- Bellingcat and The Insider are long-term partners, although it is sometimes unclear what role is played by The Insider in their joint investigations. A recent video report on how Dobrokhotov and Grozev uncovered the FSB unit behind the Navalny poisoning shed some light on their work together. According to Grozev, Bellingcat does most of the searching for personal data — so as to protect The Insider journalists from breaking Russian law. Dobrokhotov also denied allegations that they cooperate with foreign intelligence services. And he said that the most important source of funds for both The Insider and Bellingcat is donations and grants. Contrary to popular belief in pro-Kremlin circles, Dobrokhotov maintained The Insider has never received any money from exiled tycoon Mikhail Khodorvsky.
- Yet, Dobrokhotov remains something of a mysterious figure. He started out in the mid-2000s as a political activist, founding several small anti-Kremlin movements and actively participating in protests. Famously, he interrupted a speech by then-president Dmitry Medvedev in 2008 about the Russian constitution, which Medvedev had just proposed to amend to extend presidential terms to six years. Dobrokhotov was fired from radio station Govorit Moskva the same day. A few years later, Dobrokhotov found his calling in investigative journalism. He has said he was a fan of Sherlock Holmes when growing up.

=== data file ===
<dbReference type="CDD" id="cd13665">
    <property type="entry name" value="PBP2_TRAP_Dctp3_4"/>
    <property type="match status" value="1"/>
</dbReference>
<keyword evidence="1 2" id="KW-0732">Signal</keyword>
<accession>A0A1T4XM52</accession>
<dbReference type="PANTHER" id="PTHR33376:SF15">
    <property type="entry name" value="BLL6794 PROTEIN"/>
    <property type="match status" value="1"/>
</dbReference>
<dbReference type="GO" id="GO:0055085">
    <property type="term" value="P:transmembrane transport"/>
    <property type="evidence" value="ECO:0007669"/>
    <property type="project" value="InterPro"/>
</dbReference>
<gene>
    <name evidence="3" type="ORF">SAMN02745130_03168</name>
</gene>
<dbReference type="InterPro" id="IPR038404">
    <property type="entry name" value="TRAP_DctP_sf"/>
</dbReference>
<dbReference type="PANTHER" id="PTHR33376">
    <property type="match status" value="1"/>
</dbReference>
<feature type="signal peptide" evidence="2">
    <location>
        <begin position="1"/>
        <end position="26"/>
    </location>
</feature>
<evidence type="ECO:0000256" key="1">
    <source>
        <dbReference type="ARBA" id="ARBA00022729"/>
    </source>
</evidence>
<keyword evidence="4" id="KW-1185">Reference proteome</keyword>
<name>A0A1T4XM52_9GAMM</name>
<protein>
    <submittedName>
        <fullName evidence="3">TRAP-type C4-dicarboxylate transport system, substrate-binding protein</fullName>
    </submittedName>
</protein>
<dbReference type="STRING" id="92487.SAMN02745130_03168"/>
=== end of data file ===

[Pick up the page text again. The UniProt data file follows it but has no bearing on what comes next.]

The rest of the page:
Why the world should care
The investigations carried out by Bellingcat and The Insider have made headlines across the world — and this new pressure on The Insider will make it harder for them to continue their work together.
Tech giants Q2 results point to economic recovery